Gap Inc. showed signs of stabilization with modest fourth-quarter gains and chief executive officer Art Peck — now at the helm for two years — is sensing opportunity in the chaos that is retail in 2017.

This story first appeared in the February 24, 2017 issue of WWD. Subscribe Today.

Peck, in a reflective mood as he walked Wall Street analysts through year-end results, said he knew when he took the job that the company needed to perform better and that the industry was changing dramatically.

“Looking back on it now, I think we probably all underestimated the magnitude and the speed of the changes taking place,” the ceo said. “It’s been pretty stark what’s been happening over the last year as we’ve looked at how some competitors have exited the market.”

He didn’t name names, but the Limited, Wet Seal and American Apparel are among the Gap specialty store competitors that have recently gone under.
But Peck said Gap just finished a strong year and the apparel market is in the midst of structural growth and is expanding by 2 to 5 percent.

It’s a market that rewards scale, Peck said, noting that Gap can play to that strength.

“Fundamentally there is a significant market share opportunity,” Peck said. “To read the headlines today you’ll see the words dead, dying. We are none of those. We are healthy and strong and have a plan and clear direction, but we can all pick our favorite company that’s no longer in business. When the lights go off and when the windows get boarded over that is market share that is made available to the rest of the industry. She’s not stopping shopping. She’s shopping someplace else. A time of disruption means that market share becomes more fluid. If we put what we believe are our structural advantages together along with much of the work that we’ve been doing on product and experience we believe we have a significant opportunity to consolidate and gain market share going forward.”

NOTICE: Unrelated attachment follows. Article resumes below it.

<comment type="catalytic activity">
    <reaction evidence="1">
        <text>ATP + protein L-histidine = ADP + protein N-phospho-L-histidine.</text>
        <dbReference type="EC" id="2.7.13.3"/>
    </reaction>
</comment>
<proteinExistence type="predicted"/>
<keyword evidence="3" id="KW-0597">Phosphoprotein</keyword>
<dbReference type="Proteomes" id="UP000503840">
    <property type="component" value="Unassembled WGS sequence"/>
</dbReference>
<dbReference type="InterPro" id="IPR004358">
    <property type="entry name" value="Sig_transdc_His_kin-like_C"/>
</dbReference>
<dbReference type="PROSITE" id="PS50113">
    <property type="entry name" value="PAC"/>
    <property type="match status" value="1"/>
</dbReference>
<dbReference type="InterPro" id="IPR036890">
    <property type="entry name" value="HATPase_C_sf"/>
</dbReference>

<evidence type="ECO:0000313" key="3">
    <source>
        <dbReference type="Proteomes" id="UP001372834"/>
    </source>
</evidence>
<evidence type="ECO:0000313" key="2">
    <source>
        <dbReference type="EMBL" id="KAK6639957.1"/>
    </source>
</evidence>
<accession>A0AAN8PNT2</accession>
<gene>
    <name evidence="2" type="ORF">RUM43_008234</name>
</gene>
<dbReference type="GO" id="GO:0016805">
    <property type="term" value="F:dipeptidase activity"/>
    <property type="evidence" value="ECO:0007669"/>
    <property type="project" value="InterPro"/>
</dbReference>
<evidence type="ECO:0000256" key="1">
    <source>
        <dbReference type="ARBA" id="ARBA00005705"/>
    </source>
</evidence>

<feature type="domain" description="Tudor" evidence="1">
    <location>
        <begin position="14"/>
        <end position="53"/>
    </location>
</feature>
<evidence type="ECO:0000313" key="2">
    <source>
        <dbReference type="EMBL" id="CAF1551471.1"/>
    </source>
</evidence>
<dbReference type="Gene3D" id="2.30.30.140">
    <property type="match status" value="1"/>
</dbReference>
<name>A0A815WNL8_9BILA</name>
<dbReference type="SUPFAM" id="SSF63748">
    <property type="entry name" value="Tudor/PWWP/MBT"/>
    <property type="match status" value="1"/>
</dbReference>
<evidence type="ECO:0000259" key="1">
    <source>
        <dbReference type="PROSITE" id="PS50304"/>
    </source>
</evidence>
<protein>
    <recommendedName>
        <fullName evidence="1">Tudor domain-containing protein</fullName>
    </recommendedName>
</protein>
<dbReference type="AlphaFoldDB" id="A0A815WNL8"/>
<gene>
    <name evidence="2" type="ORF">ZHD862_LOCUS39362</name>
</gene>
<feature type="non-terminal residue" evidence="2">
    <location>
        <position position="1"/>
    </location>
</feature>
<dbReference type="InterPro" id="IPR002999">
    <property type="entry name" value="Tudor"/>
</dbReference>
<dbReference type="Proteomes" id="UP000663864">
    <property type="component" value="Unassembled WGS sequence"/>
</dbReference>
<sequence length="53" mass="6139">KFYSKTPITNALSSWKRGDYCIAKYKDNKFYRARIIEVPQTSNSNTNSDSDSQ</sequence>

Key is having the right product — and Peck said the company was getting better on that score — and also getting it to store as fast as possible.

“Time is the enemy in this business,” he said. “And in a typical industry average development cycle as for many — much of the industry’s history been 10 months. We’ve done the work now to get many of our programs and many of our categories down in some cases to eight to 10 weeks. A third of our product across the company can be produced within the quarter this allows us to buy differently and this allows us to chase trend differently. This allows us to manage an inventory differently.”

Just how much market share Gap grabs remains to be seen, but certainly the company managed to navigate a very tough fourth quarter and come out showing modest improvement. Net income rose 2.8 percent to $220 million, or 55 cents a diluted share, from $214 million, or 53 cents, a year earlier. Adjusted earnings were 51 cents a share — in line with what the company guided Wall Street analysts toward earlier this month.

Sales for the three months ended Jan. 28 rose 1 percent to $4.43 billion from $4.39 billion, with a 2 percent gain in comparable sales.

For the year, Gap’s net profits fell 27 percent to $676 million, or $1.69 a share, as sales slipped 1.8 percent to $15.52 billion.

Comparable sales slipped 2 percent for the year, with a 1 percent gain at Old Navy being offset by a 3 percent drop at the Gap division and a 7 percent decline at Banana Republic.

This year, Gap is projecting earnings per share of $1.95 to $2.05, below the $2.07 analysts had penciled in.

The company operated 3,200 doors at the end of the year, marking a 3 percent decline in square footage over a year earlier. It also has 459 stores that it does not directly own, giving it a brick-and-mortar presence in 50 countries.